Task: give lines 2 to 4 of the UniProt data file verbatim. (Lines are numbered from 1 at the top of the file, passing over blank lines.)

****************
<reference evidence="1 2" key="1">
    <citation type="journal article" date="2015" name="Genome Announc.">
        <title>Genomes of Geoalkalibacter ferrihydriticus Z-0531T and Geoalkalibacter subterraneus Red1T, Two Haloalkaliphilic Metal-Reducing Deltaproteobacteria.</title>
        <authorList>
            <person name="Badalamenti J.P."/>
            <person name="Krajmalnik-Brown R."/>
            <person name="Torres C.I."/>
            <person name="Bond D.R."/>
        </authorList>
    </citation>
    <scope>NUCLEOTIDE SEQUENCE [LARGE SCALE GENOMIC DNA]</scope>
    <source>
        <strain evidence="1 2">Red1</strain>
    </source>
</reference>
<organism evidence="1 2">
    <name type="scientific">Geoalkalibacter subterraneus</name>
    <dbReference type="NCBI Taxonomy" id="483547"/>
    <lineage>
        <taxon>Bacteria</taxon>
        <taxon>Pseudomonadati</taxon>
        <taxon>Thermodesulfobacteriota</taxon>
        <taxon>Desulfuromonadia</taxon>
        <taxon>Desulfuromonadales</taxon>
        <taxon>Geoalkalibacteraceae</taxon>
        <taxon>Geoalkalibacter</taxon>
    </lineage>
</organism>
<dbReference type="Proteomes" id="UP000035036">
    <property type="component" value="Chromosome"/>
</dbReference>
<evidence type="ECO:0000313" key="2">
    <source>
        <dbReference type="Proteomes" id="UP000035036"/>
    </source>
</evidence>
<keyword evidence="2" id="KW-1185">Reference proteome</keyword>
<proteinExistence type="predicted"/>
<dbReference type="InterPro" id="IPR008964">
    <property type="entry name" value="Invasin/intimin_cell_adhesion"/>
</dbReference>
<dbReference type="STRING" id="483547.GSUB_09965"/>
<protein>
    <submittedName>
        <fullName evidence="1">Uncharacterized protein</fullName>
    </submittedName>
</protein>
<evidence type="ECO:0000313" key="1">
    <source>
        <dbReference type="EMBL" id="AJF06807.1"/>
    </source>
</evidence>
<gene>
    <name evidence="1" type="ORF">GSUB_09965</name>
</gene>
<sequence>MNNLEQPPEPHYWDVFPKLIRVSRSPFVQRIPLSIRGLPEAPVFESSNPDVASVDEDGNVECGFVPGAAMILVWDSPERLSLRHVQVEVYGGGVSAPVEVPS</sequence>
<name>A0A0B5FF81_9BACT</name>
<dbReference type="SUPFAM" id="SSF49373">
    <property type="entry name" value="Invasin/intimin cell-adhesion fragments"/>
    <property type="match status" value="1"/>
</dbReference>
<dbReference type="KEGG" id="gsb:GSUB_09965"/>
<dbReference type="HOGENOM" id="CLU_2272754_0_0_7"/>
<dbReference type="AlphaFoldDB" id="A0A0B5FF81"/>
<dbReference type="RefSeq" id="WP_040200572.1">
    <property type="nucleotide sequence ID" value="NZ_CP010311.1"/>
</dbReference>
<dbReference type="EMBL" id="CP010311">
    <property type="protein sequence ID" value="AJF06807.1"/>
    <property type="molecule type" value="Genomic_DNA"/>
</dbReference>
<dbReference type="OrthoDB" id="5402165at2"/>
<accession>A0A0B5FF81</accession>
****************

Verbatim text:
    <citation type="journal article" date="2015" name="Genome Announc.">
        <title>Genomes of Geoalkalibacter ferrihydriticus Z-0531T and Geoalkalibacter subterraneus Red1T, Two Haloalkaliphilic Metal-Reducing Deltaproteobacteria.</title>
        <authorList>